However, the most relevant restriction is the limitation of the bytecode in a single method to 64kB. The consequences of this limitation are particularly dramatic in other languages that are compiled to JVM bytecode, e.g. Jython and JRuby. If such languages use different call methodologies it will be necessary to generate a single method containing all bytecode. In such cases, the size limitation of the method is a limitation to the overall size of the application. Since 1999 a RFE and a bug [3] exist to overcome the size limit but are not solved so far.

To exemplify this issue let’s take a look at the software of infotainment systems. In this domain, event oriented architectures are very common [4]. They require methods to dispatch incoming events to handler methods by their ID (Listing 1).

int dispatch(int eventId, Object data) {
	switch (eventId)  {
		case 0: return handler.next(data);
		case 1: return handler.previous(data);
		...
		case 1422: return handler.exit(data);
		default: throw new RuntimeException("Unknown eventId " + eventId);
	}
}
Listing 1 – Example of a typical dispatcher method


Because these dispatcher methods have a similar structure they are ideally suited to generate them automatically. If there are large numbers of different events to process such methods can exceed the bytecode limit. To overcome this problem one can refactor the code (Listing 2). The refactored code can also be generated by using a specific pattern in the code generator (Listing 3)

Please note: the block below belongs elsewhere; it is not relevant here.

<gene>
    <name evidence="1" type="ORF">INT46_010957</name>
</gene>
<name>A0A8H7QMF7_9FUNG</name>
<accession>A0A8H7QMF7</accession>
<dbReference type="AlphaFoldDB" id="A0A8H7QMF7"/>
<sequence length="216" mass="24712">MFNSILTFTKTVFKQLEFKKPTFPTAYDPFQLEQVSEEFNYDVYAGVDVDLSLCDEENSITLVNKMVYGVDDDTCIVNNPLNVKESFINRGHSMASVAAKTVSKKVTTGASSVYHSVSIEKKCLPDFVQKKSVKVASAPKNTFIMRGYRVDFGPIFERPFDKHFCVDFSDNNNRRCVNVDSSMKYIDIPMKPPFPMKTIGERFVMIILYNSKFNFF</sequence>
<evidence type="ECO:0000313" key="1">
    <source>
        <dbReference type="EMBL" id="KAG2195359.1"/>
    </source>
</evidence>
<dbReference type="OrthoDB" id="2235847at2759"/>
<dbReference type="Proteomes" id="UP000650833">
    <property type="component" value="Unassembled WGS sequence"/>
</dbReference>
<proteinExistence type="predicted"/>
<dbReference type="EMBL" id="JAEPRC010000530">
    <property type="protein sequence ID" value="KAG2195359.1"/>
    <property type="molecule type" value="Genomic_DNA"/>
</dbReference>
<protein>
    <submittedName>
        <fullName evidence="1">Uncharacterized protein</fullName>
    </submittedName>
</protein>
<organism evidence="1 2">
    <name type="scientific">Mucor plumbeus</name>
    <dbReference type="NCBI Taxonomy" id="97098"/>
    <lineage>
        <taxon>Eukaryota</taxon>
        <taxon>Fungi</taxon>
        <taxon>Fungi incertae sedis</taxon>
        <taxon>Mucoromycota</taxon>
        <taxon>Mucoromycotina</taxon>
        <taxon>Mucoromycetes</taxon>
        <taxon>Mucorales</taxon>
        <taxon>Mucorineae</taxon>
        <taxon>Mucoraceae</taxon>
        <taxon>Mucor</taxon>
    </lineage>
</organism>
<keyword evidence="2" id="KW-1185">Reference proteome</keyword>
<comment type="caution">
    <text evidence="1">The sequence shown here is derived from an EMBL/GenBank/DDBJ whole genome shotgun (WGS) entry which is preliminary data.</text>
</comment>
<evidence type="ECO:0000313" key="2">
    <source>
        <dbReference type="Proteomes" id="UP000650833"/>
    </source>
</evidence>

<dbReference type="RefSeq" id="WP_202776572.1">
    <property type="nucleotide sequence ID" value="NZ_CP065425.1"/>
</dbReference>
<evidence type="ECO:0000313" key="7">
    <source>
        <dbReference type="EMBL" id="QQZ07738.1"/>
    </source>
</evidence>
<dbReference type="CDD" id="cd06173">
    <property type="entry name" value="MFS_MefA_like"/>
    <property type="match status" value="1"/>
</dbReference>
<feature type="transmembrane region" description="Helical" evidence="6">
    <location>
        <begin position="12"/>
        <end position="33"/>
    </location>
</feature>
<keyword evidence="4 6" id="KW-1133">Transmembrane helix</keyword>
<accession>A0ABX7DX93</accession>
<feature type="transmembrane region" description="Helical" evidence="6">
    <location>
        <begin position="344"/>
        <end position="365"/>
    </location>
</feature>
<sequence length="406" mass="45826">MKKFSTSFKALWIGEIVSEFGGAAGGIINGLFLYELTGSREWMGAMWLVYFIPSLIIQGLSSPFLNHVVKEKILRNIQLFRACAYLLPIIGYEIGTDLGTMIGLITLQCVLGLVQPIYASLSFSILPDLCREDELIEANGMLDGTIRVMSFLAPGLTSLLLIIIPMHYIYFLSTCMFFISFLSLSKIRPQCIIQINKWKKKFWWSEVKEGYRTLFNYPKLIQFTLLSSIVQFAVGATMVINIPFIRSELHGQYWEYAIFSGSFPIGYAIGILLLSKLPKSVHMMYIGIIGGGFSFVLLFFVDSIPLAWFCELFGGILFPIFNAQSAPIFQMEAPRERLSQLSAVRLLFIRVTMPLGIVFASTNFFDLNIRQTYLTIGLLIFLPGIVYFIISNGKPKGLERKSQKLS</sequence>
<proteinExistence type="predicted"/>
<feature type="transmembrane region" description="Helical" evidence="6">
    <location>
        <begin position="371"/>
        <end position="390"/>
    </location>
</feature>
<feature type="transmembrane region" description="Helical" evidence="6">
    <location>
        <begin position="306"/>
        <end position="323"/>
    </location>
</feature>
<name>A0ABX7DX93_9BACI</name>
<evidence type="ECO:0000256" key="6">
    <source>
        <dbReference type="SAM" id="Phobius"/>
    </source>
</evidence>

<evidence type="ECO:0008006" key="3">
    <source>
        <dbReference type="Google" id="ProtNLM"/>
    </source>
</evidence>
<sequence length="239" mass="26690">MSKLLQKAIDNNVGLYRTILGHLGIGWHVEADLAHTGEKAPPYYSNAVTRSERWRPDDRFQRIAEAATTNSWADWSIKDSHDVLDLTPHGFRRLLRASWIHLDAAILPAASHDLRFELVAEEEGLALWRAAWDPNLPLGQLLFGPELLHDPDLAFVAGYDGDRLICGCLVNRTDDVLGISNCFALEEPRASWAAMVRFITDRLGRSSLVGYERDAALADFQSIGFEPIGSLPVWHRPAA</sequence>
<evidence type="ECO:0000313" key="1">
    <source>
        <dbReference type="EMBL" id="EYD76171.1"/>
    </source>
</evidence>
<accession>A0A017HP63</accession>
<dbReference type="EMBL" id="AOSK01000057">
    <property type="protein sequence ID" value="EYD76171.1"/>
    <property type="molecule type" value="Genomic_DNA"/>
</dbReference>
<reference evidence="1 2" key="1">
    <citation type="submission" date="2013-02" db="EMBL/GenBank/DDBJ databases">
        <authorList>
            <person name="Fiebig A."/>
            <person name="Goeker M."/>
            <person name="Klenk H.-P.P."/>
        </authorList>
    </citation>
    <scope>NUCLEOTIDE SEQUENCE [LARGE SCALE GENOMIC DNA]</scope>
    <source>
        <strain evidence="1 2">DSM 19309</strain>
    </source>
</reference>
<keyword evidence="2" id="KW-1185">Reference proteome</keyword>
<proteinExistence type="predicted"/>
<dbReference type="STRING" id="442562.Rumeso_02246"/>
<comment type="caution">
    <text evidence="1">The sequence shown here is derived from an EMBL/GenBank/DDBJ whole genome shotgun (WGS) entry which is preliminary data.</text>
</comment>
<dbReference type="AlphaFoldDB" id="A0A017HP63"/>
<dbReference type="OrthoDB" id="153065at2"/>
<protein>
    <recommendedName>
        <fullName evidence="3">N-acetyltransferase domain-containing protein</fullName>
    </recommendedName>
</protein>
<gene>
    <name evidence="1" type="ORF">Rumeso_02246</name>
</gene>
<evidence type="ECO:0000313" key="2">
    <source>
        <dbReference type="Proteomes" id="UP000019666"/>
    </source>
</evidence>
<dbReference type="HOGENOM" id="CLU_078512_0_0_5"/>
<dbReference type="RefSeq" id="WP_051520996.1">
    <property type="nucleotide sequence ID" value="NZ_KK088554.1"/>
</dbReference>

int dispatch(int eventId, Object data) {
	switch (eventId)  {
		case 0: return handler.next(data);
		case 1: return handler.previous(data);
		...
		case 999: return handler.pause(data);
		default: return dispatch1000(eventId, data);
	}
}

private int dispatch1000(int eventId, Object data) {
	switch (eventId)  {
		case 1000: return handler.resume(data);
		...
		case 1422: return handler.exit(data);
		default: throw new RuntimeException("Unknown eventId " + eventId);
	}
}
Listing 2 – Refactored dispatcher method


«DEFINE dispatcher FOR EventList»
	«EXPAND dispatcher(0, events.size, 1000) FOR this»
«ENDDEFINE»

«DEFINE dispatcher(int from, int totalNo, int length) FOR EventList»
	«IF from==0»
		int dispatch(int eventId, Object data) {
	«ELSE»
		private int dispatch«from»(int eventId, Object data) {